Mind & Matter

 

Using Algae for Nuclear Remediation

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C. moniliferum, strontium-eating algae. Courtesy of Nature.

 

Japan's Fukushima nuclear trouble has not only exacerbated recovery efforts in the Tohoku region, but also limited travel to Japan altogether. I had planned to lead a group of architecture students to Japan in May, for example, but had to postpone the trip based on the U.S. State Department travel warning that remains in effect until the fallout may be adequately contained. As water exhibiting dangerous radiation levels pours from the Fukushima reactors into the ocean, it is difficult to imagine how emergency crews can sufficiently control this ongoing calamity.

In a bit of positive news, a Northwestern University researcher has recently proposed the use of algae for post-nuclear disaster remediation. Noting that C. moniliferum naturally removes strontium from water, materials scientist Minna Krejci tested the algae's ability to deposit the radioactive isotope strontium-90 safely into crystalline structures called vacuoles. Because strontium-90 is similar in its atomic makeup to calcium, it is especially dangerous because it can easily find its way into similar places, such as milk, bones, and blood. C. moniliferum can distinguish between the elements, however, and targets strontium-90 while ignoring the more prevalent calcium.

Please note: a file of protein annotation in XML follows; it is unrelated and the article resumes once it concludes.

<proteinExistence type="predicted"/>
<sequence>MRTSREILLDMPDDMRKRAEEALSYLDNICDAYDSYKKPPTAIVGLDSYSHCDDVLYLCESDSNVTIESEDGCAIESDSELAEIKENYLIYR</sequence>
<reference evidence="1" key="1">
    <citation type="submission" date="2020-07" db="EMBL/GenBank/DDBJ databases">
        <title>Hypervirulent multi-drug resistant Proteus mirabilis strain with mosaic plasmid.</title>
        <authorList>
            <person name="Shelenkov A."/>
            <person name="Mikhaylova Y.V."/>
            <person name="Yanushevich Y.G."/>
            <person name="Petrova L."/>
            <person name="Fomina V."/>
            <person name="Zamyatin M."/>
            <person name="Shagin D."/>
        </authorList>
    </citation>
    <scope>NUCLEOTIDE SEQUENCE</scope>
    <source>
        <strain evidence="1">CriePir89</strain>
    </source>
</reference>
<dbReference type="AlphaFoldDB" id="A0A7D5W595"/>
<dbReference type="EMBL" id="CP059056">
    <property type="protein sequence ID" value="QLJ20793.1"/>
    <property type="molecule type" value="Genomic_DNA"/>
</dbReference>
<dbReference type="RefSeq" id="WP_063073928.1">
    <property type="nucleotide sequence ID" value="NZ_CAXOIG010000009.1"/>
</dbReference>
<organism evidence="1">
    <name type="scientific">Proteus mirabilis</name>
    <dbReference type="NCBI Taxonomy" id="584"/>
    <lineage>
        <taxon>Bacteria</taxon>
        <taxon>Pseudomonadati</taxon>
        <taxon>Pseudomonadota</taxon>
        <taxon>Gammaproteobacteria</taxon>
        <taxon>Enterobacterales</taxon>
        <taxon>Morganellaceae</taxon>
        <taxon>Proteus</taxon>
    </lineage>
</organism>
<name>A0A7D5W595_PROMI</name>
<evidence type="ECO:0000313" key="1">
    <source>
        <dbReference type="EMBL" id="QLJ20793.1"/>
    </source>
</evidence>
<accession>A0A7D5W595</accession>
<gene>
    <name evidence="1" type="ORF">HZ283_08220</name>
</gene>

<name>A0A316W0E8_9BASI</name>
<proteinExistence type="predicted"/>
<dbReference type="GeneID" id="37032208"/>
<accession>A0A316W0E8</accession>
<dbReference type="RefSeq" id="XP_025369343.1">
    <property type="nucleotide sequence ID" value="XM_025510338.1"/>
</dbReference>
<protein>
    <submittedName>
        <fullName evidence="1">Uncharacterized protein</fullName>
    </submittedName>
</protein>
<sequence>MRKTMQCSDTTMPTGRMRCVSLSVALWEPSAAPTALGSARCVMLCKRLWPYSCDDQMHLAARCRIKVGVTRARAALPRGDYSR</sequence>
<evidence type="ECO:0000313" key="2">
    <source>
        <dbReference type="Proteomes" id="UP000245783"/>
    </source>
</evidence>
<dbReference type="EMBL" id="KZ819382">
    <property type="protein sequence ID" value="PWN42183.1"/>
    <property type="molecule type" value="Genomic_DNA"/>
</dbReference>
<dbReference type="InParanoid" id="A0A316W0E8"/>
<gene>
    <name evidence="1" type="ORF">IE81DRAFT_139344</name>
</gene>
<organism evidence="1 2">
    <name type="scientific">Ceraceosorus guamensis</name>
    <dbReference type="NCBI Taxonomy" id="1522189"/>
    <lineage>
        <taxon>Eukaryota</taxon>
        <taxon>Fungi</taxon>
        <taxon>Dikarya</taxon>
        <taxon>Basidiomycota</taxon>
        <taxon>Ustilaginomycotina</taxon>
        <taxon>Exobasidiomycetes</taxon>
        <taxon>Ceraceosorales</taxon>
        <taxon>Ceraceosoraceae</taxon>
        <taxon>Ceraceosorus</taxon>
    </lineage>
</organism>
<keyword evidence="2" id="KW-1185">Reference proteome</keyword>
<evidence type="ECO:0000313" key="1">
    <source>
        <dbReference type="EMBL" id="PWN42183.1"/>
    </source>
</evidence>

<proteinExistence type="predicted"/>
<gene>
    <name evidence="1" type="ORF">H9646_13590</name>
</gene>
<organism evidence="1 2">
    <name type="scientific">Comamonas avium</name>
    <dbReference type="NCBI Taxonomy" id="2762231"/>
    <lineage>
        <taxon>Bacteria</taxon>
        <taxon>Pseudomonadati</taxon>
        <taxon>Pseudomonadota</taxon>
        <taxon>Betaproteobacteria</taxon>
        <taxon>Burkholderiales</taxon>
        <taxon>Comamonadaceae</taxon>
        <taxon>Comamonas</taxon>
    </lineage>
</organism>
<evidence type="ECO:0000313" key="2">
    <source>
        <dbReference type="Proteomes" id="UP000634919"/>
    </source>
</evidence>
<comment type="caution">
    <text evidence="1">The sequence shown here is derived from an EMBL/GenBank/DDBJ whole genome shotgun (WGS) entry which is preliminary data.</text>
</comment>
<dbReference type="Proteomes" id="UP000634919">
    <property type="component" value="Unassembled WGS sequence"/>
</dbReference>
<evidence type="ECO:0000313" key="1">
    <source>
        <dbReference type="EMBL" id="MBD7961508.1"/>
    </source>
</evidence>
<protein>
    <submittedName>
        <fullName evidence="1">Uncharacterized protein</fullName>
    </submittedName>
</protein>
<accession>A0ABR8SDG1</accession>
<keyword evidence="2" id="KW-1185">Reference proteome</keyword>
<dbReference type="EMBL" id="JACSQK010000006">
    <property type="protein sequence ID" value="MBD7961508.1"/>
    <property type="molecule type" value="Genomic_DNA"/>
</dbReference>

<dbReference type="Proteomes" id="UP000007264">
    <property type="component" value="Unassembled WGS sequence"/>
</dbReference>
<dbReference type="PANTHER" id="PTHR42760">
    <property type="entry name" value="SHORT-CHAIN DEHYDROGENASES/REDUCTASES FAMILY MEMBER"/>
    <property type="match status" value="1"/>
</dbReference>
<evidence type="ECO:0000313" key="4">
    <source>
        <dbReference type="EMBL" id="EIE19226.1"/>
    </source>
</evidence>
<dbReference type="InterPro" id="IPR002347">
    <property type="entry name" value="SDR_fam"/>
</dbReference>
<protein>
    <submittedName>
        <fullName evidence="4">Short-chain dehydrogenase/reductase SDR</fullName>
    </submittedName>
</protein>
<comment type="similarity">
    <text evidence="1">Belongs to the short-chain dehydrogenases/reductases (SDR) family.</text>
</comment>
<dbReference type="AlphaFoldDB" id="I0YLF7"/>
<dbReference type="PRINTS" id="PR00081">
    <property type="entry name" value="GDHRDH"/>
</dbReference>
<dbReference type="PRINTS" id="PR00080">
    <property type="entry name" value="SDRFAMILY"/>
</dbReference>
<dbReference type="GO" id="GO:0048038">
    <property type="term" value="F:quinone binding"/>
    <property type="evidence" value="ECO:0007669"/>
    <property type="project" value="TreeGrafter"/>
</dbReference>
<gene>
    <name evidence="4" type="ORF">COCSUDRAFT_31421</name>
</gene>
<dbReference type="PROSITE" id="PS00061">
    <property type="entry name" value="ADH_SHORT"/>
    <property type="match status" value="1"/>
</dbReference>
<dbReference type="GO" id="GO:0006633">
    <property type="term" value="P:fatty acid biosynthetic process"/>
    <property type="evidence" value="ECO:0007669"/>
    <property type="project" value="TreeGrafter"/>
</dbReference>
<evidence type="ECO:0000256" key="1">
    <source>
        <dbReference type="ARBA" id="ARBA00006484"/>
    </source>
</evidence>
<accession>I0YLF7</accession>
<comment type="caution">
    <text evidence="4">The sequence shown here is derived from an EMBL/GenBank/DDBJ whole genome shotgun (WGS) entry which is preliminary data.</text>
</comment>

Although this bioremediation process works, questions remain about its actual application. How much algae would need to be deployed at Fukushima, for example, and how would it be administered to the affected area? Moreover, how long would C. moniliferum continue to remedy continual leaks effectively? Some complain that this process will only encapsulate strontium-90, rather than convert it to a safer substance. However, Krejci's research gives hope to a seemingly intractable and far-reaching problem.

 

 
 

Comments (1 Total)

  • Posted by: ULGC | Time: 4:09 PM Monday, April 11, 2011

    This post is very interesting. It reveals research upon how to remediate contaminated areas. I am thinking of recent and growing interest of architects and engineers on phyto-technologies which open new approaches for architecture, urbanism and engineering (or ecological architecture, ecological urbanism and ecological urbanism). Phyto-technologies can be a first and immediate response for contaminated areas such as Fukushima or Chernobyl. Greetings from France

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About the Blogger

Blaine Brownell

thumbnail image Minnesota-based architect and author Blaine Brownell, AIA, is a self-defined materials researcher and sustainable building adviser. His "Product of the Week" emails and three volumes of Transmaterial (2006, 2008, 2010) provide designers with a steady flow of inspiration—a 21st-century Grammar of Ornament. Blaine has practiced architecture in Japan and the U.S. and has been published in more than 40 design, business, and science publications. The recipient of a Fulbright fellowship for 2006–07, he researched contemporary Japanese material innovations at the Tokyo University of Science. He currently teaches architecture and co-directs the M.S. in Sustainable Design program at the University of Minnesota. His book Matter in the Floating World was published by Princeton Architectural Press in 2011.